Preview Mode Links will not work in preview mode

Let's Gut Real - Easy to Digest Nutrition Science

Making nutrition science accessible and easy-to-digest. Andrea Hardy, Canada’s Gut Health Dietitian, is on a mission to connect people to credible, up-to-date nutrition information about gut health and digestive disorders. Nutrition misinformation is rampant. If nutrition advice online scares you, it’s probably not true. Let’s Gut Real is all taking the fear out of nutrition messaging, cultivating critical thinking, and helping you understand nutrition science. Andrea talks with guests about digestive health, the gut microbiome, hot nutrition topics, and nutrition misinformation, sharing messages that are easy to consume and that inspire sustainable action. Andrea likes to say her goal is to get people to take nutrition a little less seriously – which may come as a surprise coming from a dietitian. Through humour, she injects fun into her science-based media messages. After all, poop jokes aren’t her favourite kinda jokes, but they are a solid #2.

Jun 2, 2020

Dr. Armin Alaedini is a faculty member of the Department of Medicine at Columbia University and is on the adjunct faculty of New York Medical College. He is also a faculty member and graduate mentor at the Institute of Human Nutrition at Columbia University. For 20 years his research has focused on the gut ecosystem, host-microbe interaction, and inflammation in the context of complex disorders. Dr. Alaedini has been awarded research grants from the National Institutes of Health (NIH), the U.S. Department of Defense, and private foundations, and has served as chair and reviewer on multiple NIH grant study sections. His expert commentaries have appeared in various media outlets, including the New York Times, BBC, U.S. News & World Report, Associated Press, Reuters, NBC News, Science, and Nature. He is a recipient of the 2014 Idea Award from the Department of Defense and the 2016 Tsunoda Senior Fellow Award from Columbia University. He previously served on the Executive Board of the Society for the Study of Celiac Disease and is on the Scientific Advisory Board of several organizations.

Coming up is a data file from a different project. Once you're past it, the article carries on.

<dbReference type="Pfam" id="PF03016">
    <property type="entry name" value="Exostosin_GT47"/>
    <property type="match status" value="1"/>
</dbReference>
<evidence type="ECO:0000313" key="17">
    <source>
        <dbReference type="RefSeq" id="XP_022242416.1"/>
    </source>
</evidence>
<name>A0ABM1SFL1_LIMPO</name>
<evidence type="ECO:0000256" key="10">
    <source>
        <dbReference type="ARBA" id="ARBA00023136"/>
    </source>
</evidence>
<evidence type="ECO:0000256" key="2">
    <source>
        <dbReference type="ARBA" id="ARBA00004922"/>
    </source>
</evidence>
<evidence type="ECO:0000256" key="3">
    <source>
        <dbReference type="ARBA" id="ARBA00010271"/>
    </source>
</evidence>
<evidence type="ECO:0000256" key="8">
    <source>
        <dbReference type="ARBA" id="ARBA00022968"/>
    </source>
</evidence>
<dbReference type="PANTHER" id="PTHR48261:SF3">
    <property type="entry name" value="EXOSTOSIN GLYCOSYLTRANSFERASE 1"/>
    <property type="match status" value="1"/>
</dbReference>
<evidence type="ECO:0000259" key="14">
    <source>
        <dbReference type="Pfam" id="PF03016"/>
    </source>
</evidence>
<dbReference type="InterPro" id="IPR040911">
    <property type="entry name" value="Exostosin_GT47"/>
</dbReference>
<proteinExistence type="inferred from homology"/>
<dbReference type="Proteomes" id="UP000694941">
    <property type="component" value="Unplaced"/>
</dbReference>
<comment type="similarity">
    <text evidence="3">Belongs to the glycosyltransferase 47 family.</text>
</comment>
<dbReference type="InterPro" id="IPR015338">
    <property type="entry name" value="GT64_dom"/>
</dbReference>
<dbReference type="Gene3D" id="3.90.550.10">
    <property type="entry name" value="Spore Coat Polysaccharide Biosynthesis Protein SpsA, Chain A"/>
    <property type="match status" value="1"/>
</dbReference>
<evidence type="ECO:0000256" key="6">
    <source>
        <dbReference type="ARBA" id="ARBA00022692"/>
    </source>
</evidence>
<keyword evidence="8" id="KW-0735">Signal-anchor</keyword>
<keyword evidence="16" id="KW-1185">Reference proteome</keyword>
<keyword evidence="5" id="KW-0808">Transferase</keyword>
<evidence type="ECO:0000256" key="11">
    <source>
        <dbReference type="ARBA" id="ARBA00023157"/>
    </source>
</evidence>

Dr. Alaedini and I discuss:

  • The difference between celiac and NCWS
  • How to diagnose NCWS
  • Symptoms of NCWS
  • What components in wheat may contribute to this food sensitivity (Gluten as a dietary antigen vs other components in wheat)
  • What could contribute to a loss of tolerance in recognizing these components as safe?
  • Possible rates of occurrence or populations that may be at higher risk of NCWS
  • Could there be a biomarker available soon?
  • How will this contribute to therapies for NCWS in the future?
  • How does the gut microbiota play a role in the development of NCWS?
  • How the gut-immune-brain axis may play a role in NCWS
  • Extra-intestinal symptoms & the gut-immune-brain axis in NCWS
  • How do we take care of patients with NCWS?